It was as excited as we got all afternoon, when Primus blatantly brought Eboué down in the box and Poll awarded the penalty. That was until it dawned on us that Baptista had bagged the ball and was about to take the resulting spot kick. The less than impressive Brazilian struck his pen sweetly enough but it was the perfect height for James to pull off an impressive save. While I respect him for having the balls to take it in the first place, Baptista’s failure certainly wasn’t the way to win friends and curry favour on the terraces. Although it’s a little late for that, as we’re all terrified that the complexities of the Reyes deal might see us stuck with this lame beast.

As the second half wore on, there were the first signs of a proper Pompey atmosphere, as it became obvious that the home fans had heard news that the Bolton and Reading results were going their way. They raised the temperature, believing that a European tour was within their grasp and must have thought they’d cracked UEFA Cup qualification, as they eventually inspired the home side on to finding the back of the net. But we took sadistic pleasure in pointing out otherwise, once Poll had consulted his linesman and ruled the goal offside.

While young Djourou displayed some cool touches in his unfamiliar midfield role, it was once again only the displays of Fabregas and Clichy that stood out, for their demonstration of the sort of drive and commitment that is demanded of a player wanting to win such a nondescript encounter. Even if their total experience only amounted to a Carling Cup appearance and three sub appearances between all five of the kids on the bench, I couldn’t understand Arsène’s reluctance to give the likes of Randall a run out, as it became evident that we were running out of steam and Fabregas, for one, seriously began to flag. Especially when third place was there for the taking right up until the Scousers scored a last minute equaliser.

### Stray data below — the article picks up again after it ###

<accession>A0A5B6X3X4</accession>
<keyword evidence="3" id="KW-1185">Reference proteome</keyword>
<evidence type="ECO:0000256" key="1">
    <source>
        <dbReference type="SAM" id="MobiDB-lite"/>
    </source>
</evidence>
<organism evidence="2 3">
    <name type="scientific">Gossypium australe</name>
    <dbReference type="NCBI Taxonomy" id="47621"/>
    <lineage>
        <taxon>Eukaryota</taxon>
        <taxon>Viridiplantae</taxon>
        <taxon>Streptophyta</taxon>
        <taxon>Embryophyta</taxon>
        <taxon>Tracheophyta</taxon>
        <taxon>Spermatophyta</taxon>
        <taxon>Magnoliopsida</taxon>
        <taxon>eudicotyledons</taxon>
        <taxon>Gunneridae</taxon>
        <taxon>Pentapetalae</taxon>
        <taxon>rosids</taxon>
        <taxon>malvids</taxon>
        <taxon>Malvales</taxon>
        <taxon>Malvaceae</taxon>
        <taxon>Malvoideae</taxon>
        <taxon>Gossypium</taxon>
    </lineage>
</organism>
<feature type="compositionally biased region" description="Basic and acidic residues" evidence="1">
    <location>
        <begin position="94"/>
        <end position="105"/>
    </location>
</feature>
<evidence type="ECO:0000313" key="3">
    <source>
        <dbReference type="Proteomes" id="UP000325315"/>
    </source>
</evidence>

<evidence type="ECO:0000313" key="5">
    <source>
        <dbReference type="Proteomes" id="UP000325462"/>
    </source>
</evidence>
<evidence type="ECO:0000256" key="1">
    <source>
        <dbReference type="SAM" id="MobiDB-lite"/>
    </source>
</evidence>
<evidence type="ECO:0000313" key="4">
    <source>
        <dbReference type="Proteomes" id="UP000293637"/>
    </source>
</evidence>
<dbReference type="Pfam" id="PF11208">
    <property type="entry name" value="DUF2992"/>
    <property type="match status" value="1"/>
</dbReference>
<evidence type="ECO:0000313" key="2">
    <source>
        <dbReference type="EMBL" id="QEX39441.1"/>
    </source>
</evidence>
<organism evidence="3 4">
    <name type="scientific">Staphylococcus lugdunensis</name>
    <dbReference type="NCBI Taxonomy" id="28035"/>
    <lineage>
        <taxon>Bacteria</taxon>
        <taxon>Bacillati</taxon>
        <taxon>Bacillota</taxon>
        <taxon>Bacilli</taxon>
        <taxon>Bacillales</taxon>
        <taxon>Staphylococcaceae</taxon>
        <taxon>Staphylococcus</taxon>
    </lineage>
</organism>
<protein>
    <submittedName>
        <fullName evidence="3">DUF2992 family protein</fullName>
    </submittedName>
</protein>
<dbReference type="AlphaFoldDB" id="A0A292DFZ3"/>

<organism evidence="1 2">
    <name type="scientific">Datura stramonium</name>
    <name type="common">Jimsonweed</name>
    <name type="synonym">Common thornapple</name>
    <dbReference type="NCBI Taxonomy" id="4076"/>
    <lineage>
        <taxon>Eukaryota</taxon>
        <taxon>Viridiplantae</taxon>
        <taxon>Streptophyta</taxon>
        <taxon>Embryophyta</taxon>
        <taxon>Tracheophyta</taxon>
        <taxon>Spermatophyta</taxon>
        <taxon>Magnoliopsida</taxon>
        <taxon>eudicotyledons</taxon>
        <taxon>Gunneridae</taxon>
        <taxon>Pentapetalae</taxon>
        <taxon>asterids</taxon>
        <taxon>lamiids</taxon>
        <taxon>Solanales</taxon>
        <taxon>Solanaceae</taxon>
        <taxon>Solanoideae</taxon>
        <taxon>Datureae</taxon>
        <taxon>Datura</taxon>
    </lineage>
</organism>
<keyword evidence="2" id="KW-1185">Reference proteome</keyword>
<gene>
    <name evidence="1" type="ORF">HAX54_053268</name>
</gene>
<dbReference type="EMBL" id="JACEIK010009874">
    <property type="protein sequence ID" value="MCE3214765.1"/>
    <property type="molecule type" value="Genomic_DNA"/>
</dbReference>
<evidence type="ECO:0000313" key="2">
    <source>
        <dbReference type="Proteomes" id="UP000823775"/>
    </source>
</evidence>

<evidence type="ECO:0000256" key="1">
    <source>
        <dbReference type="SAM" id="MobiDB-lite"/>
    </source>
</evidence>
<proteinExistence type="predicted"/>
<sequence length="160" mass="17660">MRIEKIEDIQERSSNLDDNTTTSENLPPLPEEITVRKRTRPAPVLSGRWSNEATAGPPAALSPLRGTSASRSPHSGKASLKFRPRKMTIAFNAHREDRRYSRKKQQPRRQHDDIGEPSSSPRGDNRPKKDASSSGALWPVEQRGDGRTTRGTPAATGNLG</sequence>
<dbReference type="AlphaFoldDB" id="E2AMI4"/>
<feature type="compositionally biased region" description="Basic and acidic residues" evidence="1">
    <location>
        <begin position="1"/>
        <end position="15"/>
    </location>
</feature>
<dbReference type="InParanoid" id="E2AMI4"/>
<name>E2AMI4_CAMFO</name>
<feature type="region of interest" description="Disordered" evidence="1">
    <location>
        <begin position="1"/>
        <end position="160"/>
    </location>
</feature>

While the Arsenal played out a decidedly unsatisfying goalless draw, I had to content myself with the vicarious thrill from the radio coverage of far more engrossing events elsewhere. Setting aside any allegiances to West Ham supporting boss, unlike the vast majority of neutrals, I for one was delighted to hear that the Hammers were hanging on to their lead at the Theatre of Dreams, if only that their survival means one less schlep up North next season.

Personally I think it’s a pity that the authorities lacked the “cahones” to dock West Ham a couple of points, because as it turned out, it would’ve been terrific to hear the away section of Old Trafford resounding to the familiar refrain of “you can stick your f***ing two points up your arse”. Moreover I can’t stand the sheep like way in which the footballing world is riding this shortsighted wave of moral indignation over the shady machinations surrounding Mascherano and Tevez.

Although the artistry of Tevez has almost single-handedly kept West Ham’s Premiership hopes afloat over the past few weeks, ironically, what everyone seems to have conveniently forgotten, is that it was the upheaval caused by the arrival of the two Argies which had such a negative initial impact on the spirit within the West Ham dressing room, thereby putting the complete mockers on their season in the first place!

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Anonymous said...

It is an encouraging sign that by playing so many youngsters in such an away fixture and also out of position we still managed to play very well and miss a penalty.

This proves that the squad has depth.

Anonymous said...

By the way, 3rd and 4th both enter in the third qualification round for CL.

Bern said...

Pleased to discover someone is paying attention :-)